How did Alpharetta get its name?

How did Alpharetta get its name?


Alpharetta was founded in 1858 from an area that was initially a trading post and Methodist campground.

While there is no surviving documentation relating to how or why the name was chosen, there have been several theories of varying degrees of credibility over the years.

One theory, which was even touted by the city until it was debunked, was that the city was a combination of two greek words.

Another theory suggested the city was named after a Native American Princess who was driven out of the area on the trail of tears. Hold that thought, because it may contain a nugget of the truth.

The most probable explanation for the city’s name is not a real Native American Princess, but a fictional Native American maid who was the subject of an immensely popular song.

The song is “Blue Juniata” and the main character is a Native American maid named Alfarata, and referred to as “Bright Alfarata” in the song’s chorus. Local historians believe the name of the city is a modified spelling of the song’s main character. The Blue Juniata is a name of a river in the song.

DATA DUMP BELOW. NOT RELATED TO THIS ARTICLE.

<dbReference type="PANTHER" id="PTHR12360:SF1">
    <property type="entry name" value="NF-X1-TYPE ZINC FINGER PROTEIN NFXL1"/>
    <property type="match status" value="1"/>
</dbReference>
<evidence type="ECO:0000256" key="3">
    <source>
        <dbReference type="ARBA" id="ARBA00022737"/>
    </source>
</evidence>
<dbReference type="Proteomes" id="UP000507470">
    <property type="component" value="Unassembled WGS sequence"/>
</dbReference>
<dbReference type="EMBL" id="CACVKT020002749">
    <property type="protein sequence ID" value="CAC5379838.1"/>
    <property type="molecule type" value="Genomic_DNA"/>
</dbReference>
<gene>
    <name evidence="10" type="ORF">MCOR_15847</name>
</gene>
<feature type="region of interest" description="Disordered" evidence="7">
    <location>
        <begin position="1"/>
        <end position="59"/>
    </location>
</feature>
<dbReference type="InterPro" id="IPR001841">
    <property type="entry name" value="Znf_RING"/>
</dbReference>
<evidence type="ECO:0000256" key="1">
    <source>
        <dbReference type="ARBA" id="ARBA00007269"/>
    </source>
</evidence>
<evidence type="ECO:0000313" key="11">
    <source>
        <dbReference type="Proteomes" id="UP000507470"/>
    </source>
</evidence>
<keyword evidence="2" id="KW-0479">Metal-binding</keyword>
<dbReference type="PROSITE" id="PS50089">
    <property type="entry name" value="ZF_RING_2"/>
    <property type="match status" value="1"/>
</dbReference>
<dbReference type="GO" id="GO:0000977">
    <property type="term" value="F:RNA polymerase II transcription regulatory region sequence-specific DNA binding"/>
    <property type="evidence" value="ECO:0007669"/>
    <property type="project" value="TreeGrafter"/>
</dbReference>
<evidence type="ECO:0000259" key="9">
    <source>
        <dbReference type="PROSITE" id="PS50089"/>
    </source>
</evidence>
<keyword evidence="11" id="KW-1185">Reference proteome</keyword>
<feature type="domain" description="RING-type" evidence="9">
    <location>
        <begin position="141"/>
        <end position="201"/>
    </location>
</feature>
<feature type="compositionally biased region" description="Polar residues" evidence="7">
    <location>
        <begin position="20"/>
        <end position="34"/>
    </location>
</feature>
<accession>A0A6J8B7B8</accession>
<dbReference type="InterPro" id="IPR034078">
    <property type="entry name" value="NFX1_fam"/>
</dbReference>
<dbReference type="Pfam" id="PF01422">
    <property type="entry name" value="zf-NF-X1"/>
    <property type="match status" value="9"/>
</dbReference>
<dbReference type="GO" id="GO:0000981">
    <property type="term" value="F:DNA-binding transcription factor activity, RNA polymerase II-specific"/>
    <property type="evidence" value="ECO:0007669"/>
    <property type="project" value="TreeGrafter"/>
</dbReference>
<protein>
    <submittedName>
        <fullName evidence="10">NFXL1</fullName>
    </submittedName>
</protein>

While it wouldn’t be a Top 40 song today, in the late 19th century, it was all the rage. Alfarata and its derivatives became popular names for girls, ships, and yes — cities and townships. There is an Alfarata in Pennsylvania named after the same song.

Blue Juniata was written by Marion Dix Sullivan and it was released in 1844.

The song and its lyrics are below, so you can hear it for yourself. You’ve probably heard the familiar tune before — it has a familiar sound even if you may not have paid much mind to the lyrics.

Blue Juniata Lyrics

Wild roved an Indian Maid,
Bright Alfarata,
Where sweep the waters
Of the blue Juniata.
Swift as an antelope,
Through the forest going,
Loose were her jetty locks,
In wavy tresses flowing.

Gay was the mountain song,
Of Bright Alfarata,
Where sweep the waters
Of the Blue Juniata.
Strong and true my arrows are,
In my painted quiver.
Swift goes my light canoe,
Down the rapid river.

Bold is the warrior good,
The love of Alfarata,
Proud waves his snowy plume
Along the Juniata.
Soft and low he speaks to me,
And then his war cry sounding,
Rings his voice in thunder loud,
From height to height resounding.

Thus sang the Indian Maid,
Bright Alfarata,
Where sweep the waters
Of the Blue Juniata.
Fleeting years have borne away,
The voice of Alfarata,
Still rolls the river on,
Blue Juniata.

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